Inhibitor Definition in Chemistry

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In chemistry, an inhibitor is a substance that delays, slows or prevents a chemical reaction. It may also be called a negative catalyst.

Common Misspellings: inhibiter

There are three common classes of inhibitors:

  • Corrosion inhibitor: A corrosion inhibitor decreases the rate of oxidation of metal.
  • Enzyme inhibitor: In chemistry and biology, an enzyme inhibitor binds to an enzyme, lessening its activity. Enzyme inhibitors may be reversible or irreversible.
  • Reaction inhibitor: A reaction inhibitor is any substance that decreases the rate of a chemical reaction. Corrosion inhibitors and enzyme inhibitors are both types of reaction inhibitors. Reaction inhibitors are classified by their potency as strong, moderate, or weak.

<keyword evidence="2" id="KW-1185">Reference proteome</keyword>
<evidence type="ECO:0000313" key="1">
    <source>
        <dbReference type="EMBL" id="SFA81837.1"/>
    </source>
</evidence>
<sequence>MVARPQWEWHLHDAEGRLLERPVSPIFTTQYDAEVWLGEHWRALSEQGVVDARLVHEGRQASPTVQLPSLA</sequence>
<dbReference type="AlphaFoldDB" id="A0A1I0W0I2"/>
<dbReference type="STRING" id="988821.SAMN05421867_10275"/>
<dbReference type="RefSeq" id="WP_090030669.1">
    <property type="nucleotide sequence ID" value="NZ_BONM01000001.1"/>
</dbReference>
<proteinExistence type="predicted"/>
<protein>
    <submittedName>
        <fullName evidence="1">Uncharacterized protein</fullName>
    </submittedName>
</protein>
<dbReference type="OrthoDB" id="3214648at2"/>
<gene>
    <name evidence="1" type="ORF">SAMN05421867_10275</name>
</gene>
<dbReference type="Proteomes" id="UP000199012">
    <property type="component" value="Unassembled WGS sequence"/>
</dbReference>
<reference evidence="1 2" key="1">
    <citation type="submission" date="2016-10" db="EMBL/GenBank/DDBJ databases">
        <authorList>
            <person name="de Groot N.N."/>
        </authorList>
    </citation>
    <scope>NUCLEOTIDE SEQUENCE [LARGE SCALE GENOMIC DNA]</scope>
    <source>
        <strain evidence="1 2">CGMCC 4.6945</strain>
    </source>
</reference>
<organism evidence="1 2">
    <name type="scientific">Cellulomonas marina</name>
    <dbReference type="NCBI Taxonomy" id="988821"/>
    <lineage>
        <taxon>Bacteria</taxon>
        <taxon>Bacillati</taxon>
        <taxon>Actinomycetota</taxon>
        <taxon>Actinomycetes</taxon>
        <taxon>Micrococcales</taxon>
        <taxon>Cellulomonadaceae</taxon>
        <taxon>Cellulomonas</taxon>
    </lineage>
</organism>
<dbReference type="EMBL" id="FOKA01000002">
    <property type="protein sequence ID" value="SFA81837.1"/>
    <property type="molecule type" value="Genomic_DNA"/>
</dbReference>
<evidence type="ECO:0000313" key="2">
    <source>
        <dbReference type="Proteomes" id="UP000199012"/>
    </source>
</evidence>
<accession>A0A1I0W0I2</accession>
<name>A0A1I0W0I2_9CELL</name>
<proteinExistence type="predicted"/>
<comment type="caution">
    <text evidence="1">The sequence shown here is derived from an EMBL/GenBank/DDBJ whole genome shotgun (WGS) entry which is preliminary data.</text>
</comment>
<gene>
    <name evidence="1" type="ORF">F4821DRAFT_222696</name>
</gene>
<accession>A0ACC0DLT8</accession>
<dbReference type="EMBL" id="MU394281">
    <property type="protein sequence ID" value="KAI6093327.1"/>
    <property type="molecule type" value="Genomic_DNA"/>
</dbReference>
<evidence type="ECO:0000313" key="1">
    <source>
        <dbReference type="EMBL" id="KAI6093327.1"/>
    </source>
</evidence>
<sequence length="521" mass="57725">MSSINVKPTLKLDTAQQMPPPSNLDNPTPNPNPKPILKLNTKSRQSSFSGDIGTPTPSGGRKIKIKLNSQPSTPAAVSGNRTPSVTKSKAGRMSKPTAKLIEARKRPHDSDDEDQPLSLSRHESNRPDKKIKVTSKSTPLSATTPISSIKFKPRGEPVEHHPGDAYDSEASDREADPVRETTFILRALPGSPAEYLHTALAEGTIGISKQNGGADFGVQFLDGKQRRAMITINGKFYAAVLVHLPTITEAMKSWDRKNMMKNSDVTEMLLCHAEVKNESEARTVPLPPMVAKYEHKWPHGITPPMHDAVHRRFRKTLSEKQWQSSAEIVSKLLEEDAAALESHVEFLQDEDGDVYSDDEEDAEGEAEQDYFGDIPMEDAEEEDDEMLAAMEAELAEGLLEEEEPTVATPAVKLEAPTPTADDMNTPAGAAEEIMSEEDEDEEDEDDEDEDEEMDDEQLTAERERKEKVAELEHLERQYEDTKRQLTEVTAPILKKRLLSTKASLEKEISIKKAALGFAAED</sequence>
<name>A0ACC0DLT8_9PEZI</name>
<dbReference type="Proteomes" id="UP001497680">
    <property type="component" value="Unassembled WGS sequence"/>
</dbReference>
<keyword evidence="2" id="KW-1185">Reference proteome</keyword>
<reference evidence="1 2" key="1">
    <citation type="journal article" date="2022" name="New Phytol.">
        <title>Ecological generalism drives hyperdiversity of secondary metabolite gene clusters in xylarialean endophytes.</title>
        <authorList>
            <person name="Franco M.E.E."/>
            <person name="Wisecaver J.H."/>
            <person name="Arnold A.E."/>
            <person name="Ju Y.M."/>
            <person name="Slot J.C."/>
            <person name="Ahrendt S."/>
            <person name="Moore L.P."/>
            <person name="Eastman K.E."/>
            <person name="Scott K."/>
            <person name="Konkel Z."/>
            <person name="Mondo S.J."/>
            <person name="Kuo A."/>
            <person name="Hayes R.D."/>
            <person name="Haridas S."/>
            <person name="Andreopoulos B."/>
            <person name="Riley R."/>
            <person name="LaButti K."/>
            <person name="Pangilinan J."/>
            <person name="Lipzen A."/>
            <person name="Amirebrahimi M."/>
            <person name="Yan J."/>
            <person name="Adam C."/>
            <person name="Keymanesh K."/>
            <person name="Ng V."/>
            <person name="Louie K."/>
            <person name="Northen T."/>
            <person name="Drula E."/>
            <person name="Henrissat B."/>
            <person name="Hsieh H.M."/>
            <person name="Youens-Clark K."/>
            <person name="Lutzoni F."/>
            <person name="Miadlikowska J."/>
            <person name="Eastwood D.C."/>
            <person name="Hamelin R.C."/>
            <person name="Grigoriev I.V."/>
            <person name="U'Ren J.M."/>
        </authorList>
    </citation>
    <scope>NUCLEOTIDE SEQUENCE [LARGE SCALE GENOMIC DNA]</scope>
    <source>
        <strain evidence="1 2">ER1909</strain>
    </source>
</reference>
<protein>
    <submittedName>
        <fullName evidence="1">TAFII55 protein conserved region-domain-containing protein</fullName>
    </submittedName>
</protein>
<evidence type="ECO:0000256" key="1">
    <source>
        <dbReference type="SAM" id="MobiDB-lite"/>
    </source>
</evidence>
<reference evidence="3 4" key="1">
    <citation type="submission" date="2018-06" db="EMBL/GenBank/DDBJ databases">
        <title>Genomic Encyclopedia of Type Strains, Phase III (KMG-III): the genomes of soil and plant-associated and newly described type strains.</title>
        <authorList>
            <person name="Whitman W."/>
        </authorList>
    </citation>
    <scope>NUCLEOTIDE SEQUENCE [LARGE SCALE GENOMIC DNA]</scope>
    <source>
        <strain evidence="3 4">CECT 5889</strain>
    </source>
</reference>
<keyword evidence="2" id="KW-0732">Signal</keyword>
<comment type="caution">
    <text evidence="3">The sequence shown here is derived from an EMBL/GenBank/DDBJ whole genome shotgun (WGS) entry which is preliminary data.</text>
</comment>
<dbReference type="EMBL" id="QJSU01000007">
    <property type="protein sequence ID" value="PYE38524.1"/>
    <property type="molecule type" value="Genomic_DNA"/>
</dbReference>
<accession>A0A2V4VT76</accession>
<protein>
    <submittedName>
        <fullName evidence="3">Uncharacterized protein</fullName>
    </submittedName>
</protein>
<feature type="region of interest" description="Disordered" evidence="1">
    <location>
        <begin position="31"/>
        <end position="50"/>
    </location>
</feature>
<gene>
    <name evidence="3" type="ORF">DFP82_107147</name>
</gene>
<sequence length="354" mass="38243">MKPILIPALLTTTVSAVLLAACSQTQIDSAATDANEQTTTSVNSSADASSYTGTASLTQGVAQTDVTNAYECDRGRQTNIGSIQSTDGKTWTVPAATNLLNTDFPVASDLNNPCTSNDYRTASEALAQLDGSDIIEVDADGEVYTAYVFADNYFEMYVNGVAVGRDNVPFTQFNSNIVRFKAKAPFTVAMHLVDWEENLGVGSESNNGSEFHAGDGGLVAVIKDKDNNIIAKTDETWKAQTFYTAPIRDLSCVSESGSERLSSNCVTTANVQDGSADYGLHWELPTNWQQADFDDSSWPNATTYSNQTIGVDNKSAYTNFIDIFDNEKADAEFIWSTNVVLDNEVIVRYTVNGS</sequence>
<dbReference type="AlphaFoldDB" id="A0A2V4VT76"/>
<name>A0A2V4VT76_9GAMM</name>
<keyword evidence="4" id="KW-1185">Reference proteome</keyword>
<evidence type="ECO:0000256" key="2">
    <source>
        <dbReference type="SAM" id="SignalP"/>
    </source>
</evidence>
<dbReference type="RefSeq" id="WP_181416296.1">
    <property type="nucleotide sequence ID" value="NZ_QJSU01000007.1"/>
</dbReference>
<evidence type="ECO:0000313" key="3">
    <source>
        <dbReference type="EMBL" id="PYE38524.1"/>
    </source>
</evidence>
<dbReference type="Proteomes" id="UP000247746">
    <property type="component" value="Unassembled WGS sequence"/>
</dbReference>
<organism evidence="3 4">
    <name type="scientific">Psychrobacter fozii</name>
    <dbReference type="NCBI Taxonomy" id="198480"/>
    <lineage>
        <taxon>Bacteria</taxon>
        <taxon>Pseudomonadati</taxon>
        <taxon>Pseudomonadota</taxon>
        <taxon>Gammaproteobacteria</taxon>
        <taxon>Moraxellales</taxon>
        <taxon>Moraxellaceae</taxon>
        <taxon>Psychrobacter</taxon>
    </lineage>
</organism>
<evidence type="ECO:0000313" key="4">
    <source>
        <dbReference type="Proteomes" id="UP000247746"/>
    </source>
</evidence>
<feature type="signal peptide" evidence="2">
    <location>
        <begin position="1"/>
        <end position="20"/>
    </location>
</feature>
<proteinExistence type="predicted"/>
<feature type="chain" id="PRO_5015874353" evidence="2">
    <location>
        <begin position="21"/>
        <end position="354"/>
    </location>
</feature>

Sources

  • Berg, J.; Tymoczko, J.; Stryer, L. (2002) Biochemistry. W. H. Freeman and Company. ISBN 0-7167-4955-6.
  • Center for Drug Evaluation and Research. "Drug Interactions & Labeling - Drug Development and Drug Interactions: Table of Substrates, Inhibitors and Inducers." www.fda.gov.
  • Gräfen, H.; Horn, E.-M.; Schlecker, H.; Schindler, H. (2002) "Corrosion." Ullmann's Encyclopedia of Industrial Chemistry. Wiley-VCH: Weinheim. doi:10.1002/14356007.b01_08